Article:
A man crosses the railroad tracks near the intersection of Walker and West Beach streets in Watsonville. —Tarmo Hannula/The Pajaronian

SANTA CRUZ—The Santa Cruz County Regional Transportation Commission on Dec. 1 approved a contract with an engineering company that will conduct an initial study of a passenger rail line that could one day transport passengers along the breadth of the county.

The work by Omaha, Nebraska-based HDR Inc. is expected to take approximately two years. 

The initial early engineering phase of the work will include a look at infrastructure such as tracks, bridges and trestles, a projection of ridership and revenue forecasts and a study of potential operations plans on the rail between Santa Cruz and Watsonville.

It will also include extensive community input, and give cost estimates for capital, operation and maintenance of the rail system.

The $3 million cost for the first phase of the work—called Task 1—will come from 2016’s Measure D funds. The county does not have the funds to pay for the remaining three tasks, which are estimated to cost more than $7.7 million and will include more comprehensive studies.

The RTC will look to competitive grants for the remainder of those funds. The commissioners will then amend the contract with HDR to include additional preliminary work once the funding is secured.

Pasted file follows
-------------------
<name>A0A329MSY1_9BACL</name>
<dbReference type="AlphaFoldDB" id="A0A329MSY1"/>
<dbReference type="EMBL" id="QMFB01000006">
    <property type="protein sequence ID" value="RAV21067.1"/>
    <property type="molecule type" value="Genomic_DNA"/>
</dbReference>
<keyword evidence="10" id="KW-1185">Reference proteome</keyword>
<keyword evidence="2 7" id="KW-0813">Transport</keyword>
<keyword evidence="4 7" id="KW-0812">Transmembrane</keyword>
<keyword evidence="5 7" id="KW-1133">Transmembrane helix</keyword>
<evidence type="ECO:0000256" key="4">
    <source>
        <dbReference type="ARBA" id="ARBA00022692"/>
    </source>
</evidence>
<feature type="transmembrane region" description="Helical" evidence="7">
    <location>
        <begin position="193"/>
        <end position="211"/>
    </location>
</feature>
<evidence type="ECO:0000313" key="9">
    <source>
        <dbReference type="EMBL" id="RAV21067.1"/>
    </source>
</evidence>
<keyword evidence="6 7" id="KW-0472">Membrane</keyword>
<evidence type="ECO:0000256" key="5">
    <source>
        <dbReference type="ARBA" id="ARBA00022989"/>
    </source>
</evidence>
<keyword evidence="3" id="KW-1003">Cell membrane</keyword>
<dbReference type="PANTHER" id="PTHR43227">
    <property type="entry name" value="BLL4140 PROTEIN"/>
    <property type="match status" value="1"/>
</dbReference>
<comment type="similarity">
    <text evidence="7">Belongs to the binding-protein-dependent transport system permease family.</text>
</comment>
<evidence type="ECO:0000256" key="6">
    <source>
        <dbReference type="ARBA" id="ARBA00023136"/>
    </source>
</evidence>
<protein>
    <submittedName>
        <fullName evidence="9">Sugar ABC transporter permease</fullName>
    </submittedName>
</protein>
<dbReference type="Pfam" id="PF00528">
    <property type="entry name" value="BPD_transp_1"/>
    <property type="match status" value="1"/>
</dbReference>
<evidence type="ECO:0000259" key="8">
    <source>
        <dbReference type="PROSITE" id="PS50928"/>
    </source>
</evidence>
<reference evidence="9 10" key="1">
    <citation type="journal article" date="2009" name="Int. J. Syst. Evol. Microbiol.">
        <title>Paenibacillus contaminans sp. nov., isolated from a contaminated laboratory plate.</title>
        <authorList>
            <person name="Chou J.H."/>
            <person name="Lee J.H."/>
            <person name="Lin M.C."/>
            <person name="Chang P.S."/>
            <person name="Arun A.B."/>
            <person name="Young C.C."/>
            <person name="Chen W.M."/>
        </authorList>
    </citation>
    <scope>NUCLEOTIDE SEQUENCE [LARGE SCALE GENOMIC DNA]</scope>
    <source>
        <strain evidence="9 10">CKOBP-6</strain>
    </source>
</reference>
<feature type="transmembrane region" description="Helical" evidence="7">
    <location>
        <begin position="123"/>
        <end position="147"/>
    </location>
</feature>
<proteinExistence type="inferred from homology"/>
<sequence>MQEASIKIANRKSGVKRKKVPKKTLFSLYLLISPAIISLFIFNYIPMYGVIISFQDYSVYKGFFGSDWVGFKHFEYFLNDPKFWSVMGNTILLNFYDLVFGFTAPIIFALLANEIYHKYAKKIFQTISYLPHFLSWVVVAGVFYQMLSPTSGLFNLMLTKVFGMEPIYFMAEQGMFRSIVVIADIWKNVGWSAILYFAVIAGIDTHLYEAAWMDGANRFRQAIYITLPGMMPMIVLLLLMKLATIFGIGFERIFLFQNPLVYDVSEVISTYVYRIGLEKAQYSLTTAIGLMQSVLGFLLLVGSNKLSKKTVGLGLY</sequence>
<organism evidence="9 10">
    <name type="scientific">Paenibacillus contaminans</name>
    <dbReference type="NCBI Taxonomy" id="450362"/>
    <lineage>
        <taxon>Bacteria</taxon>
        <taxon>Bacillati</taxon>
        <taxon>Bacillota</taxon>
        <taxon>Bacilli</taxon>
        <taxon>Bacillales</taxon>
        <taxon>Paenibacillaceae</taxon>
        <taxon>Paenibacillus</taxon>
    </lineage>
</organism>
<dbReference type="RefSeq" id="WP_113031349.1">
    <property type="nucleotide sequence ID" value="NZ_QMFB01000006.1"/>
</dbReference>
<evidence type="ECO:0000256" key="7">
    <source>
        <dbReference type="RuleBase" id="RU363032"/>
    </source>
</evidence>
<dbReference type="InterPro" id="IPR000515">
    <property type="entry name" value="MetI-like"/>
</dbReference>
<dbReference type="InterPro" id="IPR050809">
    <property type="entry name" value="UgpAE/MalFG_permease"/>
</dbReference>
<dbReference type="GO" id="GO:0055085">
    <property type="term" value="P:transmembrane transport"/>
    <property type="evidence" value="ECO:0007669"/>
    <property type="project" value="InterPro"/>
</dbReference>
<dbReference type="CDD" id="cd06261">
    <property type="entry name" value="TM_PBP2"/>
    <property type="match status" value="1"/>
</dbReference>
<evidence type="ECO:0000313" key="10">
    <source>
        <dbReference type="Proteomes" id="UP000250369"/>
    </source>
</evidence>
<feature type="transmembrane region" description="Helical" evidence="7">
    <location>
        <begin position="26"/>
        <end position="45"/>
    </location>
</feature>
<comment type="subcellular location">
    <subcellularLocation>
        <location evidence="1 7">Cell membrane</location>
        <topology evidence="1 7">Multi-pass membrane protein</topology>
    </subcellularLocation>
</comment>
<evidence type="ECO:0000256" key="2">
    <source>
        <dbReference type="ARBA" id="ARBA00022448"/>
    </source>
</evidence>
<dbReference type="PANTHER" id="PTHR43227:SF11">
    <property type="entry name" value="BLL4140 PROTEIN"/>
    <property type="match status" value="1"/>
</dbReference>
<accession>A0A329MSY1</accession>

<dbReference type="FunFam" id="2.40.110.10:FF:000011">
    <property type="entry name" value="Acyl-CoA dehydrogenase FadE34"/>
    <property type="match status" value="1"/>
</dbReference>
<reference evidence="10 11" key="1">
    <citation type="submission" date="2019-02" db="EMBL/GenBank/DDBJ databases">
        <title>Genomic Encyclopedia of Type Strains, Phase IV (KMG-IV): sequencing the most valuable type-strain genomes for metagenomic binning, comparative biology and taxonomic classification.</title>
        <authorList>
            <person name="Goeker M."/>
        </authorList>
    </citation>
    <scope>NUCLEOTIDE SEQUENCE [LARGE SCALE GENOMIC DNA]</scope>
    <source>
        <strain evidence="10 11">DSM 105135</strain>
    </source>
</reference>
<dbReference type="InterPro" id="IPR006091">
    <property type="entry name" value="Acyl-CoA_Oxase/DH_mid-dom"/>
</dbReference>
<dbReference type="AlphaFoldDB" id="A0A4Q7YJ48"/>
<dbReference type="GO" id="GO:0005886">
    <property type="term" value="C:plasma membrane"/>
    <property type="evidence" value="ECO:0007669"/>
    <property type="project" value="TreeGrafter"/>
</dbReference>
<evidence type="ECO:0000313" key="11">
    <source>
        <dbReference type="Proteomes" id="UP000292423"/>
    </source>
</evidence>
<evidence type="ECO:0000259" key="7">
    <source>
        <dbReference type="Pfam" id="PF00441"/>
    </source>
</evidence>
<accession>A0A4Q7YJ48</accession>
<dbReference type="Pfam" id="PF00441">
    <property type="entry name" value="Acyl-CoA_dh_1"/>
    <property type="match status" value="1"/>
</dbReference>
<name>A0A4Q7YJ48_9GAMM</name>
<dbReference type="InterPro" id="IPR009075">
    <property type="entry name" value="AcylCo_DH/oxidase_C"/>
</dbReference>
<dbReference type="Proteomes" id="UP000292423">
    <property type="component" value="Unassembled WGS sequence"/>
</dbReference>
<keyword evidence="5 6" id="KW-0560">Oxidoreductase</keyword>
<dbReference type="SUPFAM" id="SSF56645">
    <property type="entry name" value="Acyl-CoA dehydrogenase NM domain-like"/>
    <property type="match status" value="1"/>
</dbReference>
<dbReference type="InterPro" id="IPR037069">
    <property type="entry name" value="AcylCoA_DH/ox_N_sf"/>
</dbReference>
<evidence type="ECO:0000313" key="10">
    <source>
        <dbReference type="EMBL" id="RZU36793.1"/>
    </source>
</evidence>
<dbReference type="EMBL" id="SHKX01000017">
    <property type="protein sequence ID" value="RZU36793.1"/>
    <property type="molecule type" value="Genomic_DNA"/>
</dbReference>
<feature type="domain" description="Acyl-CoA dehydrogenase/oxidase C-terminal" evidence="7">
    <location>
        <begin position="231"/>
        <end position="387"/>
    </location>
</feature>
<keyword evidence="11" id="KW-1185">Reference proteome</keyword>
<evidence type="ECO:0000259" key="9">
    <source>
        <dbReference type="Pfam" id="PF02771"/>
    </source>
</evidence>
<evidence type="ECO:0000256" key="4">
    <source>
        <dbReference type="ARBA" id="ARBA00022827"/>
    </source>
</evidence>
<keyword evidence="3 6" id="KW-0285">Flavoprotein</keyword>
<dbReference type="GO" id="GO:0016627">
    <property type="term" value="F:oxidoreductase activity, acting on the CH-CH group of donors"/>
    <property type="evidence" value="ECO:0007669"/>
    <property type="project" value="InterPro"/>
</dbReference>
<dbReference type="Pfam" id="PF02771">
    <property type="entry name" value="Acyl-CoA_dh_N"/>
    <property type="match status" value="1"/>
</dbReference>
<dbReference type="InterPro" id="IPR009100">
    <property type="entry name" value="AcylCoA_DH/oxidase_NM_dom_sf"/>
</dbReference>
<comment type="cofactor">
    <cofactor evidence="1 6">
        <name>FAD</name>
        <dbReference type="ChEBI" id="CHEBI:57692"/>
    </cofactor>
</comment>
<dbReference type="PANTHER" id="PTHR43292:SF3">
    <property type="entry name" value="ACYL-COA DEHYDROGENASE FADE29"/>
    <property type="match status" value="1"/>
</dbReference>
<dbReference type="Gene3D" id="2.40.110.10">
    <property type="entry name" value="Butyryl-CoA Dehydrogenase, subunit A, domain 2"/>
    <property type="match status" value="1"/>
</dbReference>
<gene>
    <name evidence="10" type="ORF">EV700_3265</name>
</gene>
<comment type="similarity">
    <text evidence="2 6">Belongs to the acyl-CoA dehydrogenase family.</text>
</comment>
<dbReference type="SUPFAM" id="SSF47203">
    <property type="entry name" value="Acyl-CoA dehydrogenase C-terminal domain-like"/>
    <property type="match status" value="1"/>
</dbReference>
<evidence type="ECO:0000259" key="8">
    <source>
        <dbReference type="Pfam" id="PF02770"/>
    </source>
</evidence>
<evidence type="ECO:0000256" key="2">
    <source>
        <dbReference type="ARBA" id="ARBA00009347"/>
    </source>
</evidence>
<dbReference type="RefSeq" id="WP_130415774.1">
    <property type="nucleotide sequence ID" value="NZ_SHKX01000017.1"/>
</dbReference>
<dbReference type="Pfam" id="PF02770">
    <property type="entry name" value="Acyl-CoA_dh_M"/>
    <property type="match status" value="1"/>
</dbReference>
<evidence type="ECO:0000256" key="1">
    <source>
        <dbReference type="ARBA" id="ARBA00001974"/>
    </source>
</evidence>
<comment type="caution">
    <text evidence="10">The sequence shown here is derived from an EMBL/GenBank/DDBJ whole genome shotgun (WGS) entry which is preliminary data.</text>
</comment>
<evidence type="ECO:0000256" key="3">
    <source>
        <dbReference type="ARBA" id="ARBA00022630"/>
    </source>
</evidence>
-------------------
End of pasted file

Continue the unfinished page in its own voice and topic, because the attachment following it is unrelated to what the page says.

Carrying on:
In 2021, the RTC identified electric passenger rail as the locally preferred alternative.

The issue has long been a hotbed of controversy for the county, with many people calling passenger rail a boondoggle that will cost the county hundreds of millions of dollars, and that a trail-only model should replace the tracks.

RTC officials have said it could cost as much as $60 million to make the needed improvements on the track, even before a rail system can be considered.

The item passed 11-1, with Commissioner Randy Johnson voting no.

Johnson said he was skeptical about the future viability of rail in Santa Cruz County, as evidenced by Bay Area Rapid Transport and Santa Clara Valley Transportation Authority, both of which are facing declining ridership. He also pointed to Santa Cruz’s own METRO system, which is also having trouble filling seats.

“What is the future of rail,” Johnson said. “Can anybody honestly say this is a vibrant, expanding, exciting sort of future? I’m looking for results.”

But RTC Director Guy Preston warned against such thinking, saying that California’s recent budget surplus created a $150 million fund from the Intercity Rail Capital Program for which transit agencies can apply.

“I do not think the state and federal governments have given up on rail,” he said. 

Commissioner Andy Shiffrin acknowledged the initial phase of the rail project—as well as the future costs—will be expensive. But he pointed to Measure D, the June 2022 measure in which 70% of voters signaled strong support of keeping the rail line intact. 

“I don’t know whether ultimately it will be possible to have a feasible passenger rail system between Santa Cruz and Watsonville, but I think we need to look at it and I think this contract moves us along the way,” he said.